“It means a lot,” long-time Raptor Kyle Lowry said about making the Finals. “It’s taken a long time to get here in my career, 13 years, seven years here [in Toronto]….

“But I’m not satisfied.”

This series changed in Game 3 when Nurse mixed things up and had Leonard as the primary defender on Giannis Antetokounmpo. The Greek Freak still got his, but everything became harder, and as the Raptors slowed the pace their halfcourt defense locked in. On the offensive end, Leonard just made plays when he needed to.

“He’s a great player, he made some very special plays, give him a ton of credit,” Bucks coach Mike Budenholzer said of Leonard.

For the Bucks, who had the best record in the NBA this season and a likely MVP in Antetokounmpo, this was a learning experience about their shortcomings — both his and the Milwaukee roster. He had 21 points and 11 rebounds, but he was not able to dominate the game like Leonard did in crucial moments, and when he couldn’t get to the rim at will his lack of a jump shot he has confidence in showed. Those kinds of lessons come with being just 24 and making a deep playoff run.

“In our minds, we feel he’s going to get a lot better,” Budenholzer said of the Greek Freak. “At 24 some guys are… I don’t want to say they are who they are, but at 24 some of the great ones were the same at 30 and 32 and so forth. Giannis we feel has a lot of room to grow.”

So does the roster around the Greek Freak. Antetokounmpo sat just 7:28 in this game, and that proved to be too much — the Bucks were -9 in those minutes. They lost by six.

Eric Bledsoe struggled again, with 8 points on 9 shots. Khris Middleton — who is a free agent this summer — had 14 points on 5-of-13 shooting.

Still, this is a good team on a learning curve. One with some tough decisions ahead for the front office, but a team on the rise.

They showed that early.

Milwaukee came out playing with a sense of desperation — it showed in their energy and second efforts on defense — and they raced out to a 15-point lead early in the second quarter mostly because they just hit shots. In the first half, the Bucks did not get the ball inside (only seven shots at the rim) but were 9-of-18 from three and hit 50 percent of their shots from the midrange. Antetokounmpo had 10 points and seven rebounds and Ersan Ilyasova surprised with nine points in the first 24.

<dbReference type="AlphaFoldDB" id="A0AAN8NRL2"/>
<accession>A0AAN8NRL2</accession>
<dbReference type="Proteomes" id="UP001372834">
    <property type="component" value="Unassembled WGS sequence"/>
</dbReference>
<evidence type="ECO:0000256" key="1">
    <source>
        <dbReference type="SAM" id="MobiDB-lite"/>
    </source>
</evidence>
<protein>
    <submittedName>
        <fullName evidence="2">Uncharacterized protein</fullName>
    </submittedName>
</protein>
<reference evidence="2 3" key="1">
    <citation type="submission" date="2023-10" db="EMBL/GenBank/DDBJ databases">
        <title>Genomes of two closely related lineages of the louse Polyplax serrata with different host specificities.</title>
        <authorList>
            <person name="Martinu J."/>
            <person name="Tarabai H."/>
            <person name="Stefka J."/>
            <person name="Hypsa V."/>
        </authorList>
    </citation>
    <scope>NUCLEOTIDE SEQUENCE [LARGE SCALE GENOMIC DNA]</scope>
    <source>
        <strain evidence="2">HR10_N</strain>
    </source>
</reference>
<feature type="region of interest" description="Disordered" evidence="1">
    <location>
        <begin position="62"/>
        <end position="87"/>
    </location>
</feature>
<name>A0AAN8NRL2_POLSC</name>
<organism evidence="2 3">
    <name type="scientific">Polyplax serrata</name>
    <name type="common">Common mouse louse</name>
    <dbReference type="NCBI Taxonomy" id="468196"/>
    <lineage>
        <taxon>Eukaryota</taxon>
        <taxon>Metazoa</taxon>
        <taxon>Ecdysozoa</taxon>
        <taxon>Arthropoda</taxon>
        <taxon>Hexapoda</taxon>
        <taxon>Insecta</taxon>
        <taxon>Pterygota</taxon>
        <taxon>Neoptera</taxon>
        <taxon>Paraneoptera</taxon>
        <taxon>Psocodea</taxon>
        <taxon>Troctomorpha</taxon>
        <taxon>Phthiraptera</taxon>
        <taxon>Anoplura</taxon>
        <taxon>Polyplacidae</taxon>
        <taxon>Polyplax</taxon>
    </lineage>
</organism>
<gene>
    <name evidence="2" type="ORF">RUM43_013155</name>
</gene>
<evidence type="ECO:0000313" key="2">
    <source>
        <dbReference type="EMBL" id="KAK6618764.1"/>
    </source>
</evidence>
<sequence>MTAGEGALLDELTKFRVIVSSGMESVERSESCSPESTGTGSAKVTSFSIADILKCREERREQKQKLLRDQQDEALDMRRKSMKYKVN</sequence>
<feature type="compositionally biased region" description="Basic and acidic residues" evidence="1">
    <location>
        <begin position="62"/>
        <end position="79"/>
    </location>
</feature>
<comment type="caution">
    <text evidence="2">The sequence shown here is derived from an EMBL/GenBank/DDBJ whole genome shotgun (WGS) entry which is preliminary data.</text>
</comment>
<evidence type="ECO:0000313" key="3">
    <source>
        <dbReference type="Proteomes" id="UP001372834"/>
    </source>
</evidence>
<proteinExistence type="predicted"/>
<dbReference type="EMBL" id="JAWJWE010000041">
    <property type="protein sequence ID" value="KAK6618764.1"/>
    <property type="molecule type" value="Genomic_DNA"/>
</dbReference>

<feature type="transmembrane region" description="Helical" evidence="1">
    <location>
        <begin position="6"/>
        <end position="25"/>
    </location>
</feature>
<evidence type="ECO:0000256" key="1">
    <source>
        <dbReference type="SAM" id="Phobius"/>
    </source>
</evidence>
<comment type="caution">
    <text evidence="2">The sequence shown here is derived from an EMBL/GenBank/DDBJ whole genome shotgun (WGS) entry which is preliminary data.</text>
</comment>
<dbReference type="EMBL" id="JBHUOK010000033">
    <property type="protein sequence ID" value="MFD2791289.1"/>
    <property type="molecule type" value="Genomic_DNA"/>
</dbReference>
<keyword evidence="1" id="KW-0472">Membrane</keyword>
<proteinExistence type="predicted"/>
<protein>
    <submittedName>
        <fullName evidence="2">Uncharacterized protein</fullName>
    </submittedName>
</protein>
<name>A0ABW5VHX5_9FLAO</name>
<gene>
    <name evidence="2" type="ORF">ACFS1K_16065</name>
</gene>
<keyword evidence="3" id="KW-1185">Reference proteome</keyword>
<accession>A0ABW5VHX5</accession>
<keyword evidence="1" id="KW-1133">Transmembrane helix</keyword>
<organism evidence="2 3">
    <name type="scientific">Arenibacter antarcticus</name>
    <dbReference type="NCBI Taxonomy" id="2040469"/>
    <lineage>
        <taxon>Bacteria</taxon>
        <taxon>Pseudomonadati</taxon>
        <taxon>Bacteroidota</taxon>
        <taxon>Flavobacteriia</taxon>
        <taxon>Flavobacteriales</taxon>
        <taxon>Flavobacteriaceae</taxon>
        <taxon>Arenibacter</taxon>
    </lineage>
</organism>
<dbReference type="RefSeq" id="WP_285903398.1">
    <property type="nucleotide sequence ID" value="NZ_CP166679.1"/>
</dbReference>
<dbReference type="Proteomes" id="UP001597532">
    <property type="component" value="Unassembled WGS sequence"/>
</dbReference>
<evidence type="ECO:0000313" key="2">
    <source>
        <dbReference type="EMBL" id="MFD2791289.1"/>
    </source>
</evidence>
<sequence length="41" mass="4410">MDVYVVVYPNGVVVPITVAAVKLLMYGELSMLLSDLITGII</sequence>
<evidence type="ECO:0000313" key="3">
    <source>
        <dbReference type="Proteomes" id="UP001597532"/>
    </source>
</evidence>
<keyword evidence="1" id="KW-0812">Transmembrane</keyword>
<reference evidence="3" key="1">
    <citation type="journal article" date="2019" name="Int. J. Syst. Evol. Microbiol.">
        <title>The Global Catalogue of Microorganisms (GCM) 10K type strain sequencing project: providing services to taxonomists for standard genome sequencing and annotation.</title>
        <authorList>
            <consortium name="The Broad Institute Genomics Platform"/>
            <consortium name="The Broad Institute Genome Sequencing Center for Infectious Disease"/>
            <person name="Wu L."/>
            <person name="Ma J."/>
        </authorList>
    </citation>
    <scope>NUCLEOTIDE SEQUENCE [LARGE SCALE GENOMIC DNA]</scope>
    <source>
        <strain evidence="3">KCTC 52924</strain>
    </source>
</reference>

That had the Bucks up 50-43 at the half, but it felt precarious. Then in the third, Milwaukee had an 8-0 run and the lead was pushed to 15 at one point. The Raptors were stumbling. Pascal Siakam hesitated on shots, not trusting himself. Danny Green trusted himself but couldn’t hit anything.

The tide turned thanks to Leonard. The Raptors finished third on 10-0 run — with Leonard scoring or assisting on every bucket — and the lead was down to 5 after three.

Early in the fourth was when Antetokounmpo sat again, and the Raptors went on a 7-2 run to tie the game at 78-78. That lead kept growing in a run that got to 26-3 for Toronto, then Leonard did this.

Milwaukee would not go away down the stretch, but Leonard kept making plays while Antetokounmpo and company got tight. Milwaukee could never get back in front.

For the Bucks, it’s a lesson.

For the Raptors, it’s the trip to the Finals they bet big on.

Watch Kawhi Leonard dunk all over Giannis Antetokounmpo, highlight of 26-3 Toronto run

Getty Images
5 Comments

For most of the first three quarters of Game 6, the Milwaukee Bucks were in control of the game and looked to be on the way to forcing a Game 7.

But Kawhi Leonard sparked a 10-0 run for Toronto to end the third, scoring eight and assisting on a Serge Ibaka bucket.

That run carried over into the fourth and became a 26-3 run that was highlighted by this insane dunk by Leonard over Giannis Antetokounmpo.

Insane.

I’d say that’s Leonard’s best shot as a Raptor if not for the series winner against Philadelphia.

The Bucks responded with a 7-0 run and this game is going to go down to the wire.

Bucks play with desperation, lead by as many as 15 in first half

Associated Press
1 Comment

If you think a 15-point lead is safe, go talk to a Portland Trail Blazers fan and get back to me.

The Bucks will still take it. Milwaukee has come out with a sense of desperation, but more importantly got to play with some pace and couldn’t miss early from three — they started 4-of-6 and were 7-of-13 from three as of this writing — and what we saw were play after play from the Bucks, the kinds of things we haven’t seen the last three games. They led by 13 after one, and the lead got as high as 15.

Can the Bucks sustain this, or will they cool down as the Raptors heat up? It’s going to be a wild rest of the game in Toronto.

The Raptors are up 3-2 in the series and playing for their first ever franchise trip to the Finals. The Bucks are playing to force a Game 7 Monday back in Milwaukee.